UNIT III: Chapter 2 – SELECTION AND ORGANIZATION OF CONTENTS
“There are dull teachers, dull textbooks, dulls films, but no dull subjects.”
Guiding Principles in the Selection and Organization of Content
1. One guiding principle related to subject matter content is to observe the following qualities in the selection and organization of content:
a. Validity – this means that we ought to teach according to national standards. It also means teaching the content in order to realize the goals and objectives of the course as laid down by the basic education curriculum. b. Significance – What we teach should respond to the needs and interests of the learners, hence meaningful and significant. The content or subject matter will contribute to basic ideas, concepts, principles, and generalization to achieve the overall aim of the curriculum, then it is significant. It is also significant if it will develop learning abilities, skills, processes and attitude. Subject matter is significant if it will develop the cognitive, affective and psychomotor skills of the learners. It can also be significant if the cultural aspects will be considered (Bilbao et.al, 2008). c. Balance – content includes not only facts but also concepts and values. The use of the three-level approach ensures a balance of the cognitive, affective and psychomotor lesson content. d. Self-sufficiency – Content fully covers the essentials. Learning content is not “mile-wide-and inch-deep”. The essentials are sufficiently covered and are treated in depth. e. Interest – Teacher considers the interest of the learners, their developmental stages and cultural and ethnic background. f. Utility – Content has use to the learners and must be functional. What is learned has a function even after examinations are over. g. Feasibility – The essential content can be covered in the amount of time available for instruction.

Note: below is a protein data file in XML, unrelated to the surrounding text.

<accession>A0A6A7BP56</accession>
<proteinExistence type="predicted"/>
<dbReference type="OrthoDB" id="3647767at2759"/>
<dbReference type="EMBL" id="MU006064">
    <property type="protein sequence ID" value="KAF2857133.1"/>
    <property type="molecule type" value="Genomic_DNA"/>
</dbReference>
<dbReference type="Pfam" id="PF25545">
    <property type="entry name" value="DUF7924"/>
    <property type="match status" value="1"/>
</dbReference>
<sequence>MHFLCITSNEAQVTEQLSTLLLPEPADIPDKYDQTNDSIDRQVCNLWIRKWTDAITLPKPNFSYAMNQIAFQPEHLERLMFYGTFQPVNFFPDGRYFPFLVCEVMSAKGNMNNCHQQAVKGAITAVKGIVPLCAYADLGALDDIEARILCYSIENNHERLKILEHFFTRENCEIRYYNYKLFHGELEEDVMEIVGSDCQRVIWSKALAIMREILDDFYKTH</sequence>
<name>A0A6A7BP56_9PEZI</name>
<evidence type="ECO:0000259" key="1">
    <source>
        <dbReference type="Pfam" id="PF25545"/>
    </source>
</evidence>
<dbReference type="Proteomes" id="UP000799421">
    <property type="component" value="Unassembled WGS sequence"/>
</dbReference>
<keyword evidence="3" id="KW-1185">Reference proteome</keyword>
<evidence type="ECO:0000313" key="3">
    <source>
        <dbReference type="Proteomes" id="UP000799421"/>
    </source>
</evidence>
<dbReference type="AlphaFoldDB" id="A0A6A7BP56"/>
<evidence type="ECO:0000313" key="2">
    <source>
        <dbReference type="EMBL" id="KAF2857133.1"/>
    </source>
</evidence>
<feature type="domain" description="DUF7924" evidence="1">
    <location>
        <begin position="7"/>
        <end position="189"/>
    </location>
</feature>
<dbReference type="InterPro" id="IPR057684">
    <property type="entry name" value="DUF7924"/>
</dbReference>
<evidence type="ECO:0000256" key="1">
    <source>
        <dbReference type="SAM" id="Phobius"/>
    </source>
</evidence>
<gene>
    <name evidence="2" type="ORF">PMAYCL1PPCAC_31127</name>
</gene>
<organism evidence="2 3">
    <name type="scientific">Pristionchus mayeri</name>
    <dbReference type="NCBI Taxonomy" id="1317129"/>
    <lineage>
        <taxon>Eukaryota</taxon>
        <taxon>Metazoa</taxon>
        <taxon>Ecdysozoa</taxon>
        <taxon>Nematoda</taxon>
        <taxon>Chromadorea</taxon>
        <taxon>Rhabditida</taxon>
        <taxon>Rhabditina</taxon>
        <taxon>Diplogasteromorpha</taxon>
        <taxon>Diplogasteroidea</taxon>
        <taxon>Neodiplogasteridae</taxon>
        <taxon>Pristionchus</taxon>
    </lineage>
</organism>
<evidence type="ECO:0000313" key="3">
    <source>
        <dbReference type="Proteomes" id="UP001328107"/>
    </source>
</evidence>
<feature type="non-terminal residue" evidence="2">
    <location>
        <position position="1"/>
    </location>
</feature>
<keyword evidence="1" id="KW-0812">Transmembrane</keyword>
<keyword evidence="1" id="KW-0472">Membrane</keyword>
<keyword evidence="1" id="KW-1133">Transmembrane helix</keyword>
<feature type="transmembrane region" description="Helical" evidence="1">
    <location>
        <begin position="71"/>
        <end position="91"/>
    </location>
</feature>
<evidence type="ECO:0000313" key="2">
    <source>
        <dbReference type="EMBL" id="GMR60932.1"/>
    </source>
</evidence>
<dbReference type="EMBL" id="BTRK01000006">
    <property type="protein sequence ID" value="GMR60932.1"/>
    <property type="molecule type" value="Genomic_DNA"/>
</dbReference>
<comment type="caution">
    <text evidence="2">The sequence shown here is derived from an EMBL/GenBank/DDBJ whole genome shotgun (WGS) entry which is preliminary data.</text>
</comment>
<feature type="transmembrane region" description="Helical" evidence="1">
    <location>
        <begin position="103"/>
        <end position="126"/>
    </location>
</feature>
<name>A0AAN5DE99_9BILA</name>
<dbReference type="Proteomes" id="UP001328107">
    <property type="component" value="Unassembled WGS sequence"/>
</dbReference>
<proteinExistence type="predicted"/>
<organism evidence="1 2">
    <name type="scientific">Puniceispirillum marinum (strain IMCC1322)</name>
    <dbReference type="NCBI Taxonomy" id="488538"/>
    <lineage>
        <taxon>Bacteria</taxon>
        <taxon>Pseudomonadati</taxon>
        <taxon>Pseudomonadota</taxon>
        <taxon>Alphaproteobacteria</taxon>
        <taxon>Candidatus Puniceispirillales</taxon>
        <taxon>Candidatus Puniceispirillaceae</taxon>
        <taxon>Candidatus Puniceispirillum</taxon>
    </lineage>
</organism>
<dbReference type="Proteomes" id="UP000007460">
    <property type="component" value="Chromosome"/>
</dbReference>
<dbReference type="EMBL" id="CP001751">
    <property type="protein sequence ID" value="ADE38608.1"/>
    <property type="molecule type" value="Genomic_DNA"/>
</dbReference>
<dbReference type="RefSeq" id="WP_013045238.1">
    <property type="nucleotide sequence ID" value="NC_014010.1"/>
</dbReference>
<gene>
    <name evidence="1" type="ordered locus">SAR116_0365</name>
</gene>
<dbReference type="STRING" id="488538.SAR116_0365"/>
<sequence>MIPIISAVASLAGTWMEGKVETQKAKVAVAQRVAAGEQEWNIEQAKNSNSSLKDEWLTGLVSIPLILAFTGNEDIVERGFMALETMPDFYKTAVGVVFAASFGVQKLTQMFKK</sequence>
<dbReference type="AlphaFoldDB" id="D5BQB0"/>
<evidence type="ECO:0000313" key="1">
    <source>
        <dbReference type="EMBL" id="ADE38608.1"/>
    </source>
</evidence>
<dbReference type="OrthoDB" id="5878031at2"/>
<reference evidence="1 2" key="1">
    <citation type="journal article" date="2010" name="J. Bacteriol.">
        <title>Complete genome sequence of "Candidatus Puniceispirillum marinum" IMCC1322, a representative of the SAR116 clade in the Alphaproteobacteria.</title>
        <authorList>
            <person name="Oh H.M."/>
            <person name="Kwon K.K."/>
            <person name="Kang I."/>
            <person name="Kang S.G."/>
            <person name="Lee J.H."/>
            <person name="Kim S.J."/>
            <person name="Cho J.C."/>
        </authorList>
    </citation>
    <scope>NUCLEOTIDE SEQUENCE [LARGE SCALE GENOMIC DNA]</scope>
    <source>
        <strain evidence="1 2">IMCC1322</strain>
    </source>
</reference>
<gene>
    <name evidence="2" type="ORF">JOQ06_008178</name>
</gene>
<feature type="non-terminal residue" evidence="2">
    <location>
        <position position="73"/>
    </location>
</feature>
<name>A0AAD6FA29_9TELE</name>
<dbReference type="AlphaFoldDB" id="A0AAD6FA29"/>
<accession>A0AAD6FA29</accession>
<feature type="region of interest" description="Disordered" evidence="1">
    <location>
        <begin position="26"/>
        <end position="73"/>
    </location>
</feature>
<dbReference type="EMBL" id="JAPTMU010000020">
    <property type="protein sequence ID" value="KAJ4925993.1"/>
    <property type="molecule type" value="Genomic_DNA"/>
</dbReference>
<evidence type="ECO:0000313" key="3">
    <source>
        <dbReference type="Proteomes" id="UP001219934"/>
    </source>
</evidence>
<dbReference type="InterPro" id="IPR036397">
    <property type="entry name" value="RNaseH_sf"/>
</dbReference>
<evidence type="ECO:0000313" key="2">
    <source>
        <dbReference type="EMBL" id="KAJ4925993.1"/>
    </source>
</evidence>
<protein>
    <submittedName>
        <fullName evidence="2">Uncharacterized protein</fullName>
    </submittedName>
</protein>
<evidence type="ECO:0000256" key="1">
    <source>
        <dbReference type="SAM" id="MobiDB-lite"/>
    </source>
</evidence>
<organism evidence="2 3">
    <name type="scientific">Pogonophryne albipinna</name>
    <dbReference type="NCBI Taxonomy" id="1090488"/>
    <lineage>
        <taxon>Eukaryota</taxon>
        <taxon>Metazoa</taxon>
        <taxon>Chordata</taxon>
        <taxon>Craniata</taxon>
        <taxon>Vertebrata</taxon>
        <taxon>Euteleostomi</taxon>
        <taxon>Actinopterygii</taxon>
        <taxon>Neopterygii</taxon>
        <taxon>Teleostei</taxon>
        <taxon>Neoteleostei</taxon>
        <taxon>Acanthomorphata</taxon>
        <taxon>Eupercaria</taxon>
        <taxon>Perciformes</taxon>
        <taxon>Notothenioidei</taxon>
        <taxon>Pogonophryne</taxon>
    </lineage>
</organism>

2. At the base of the...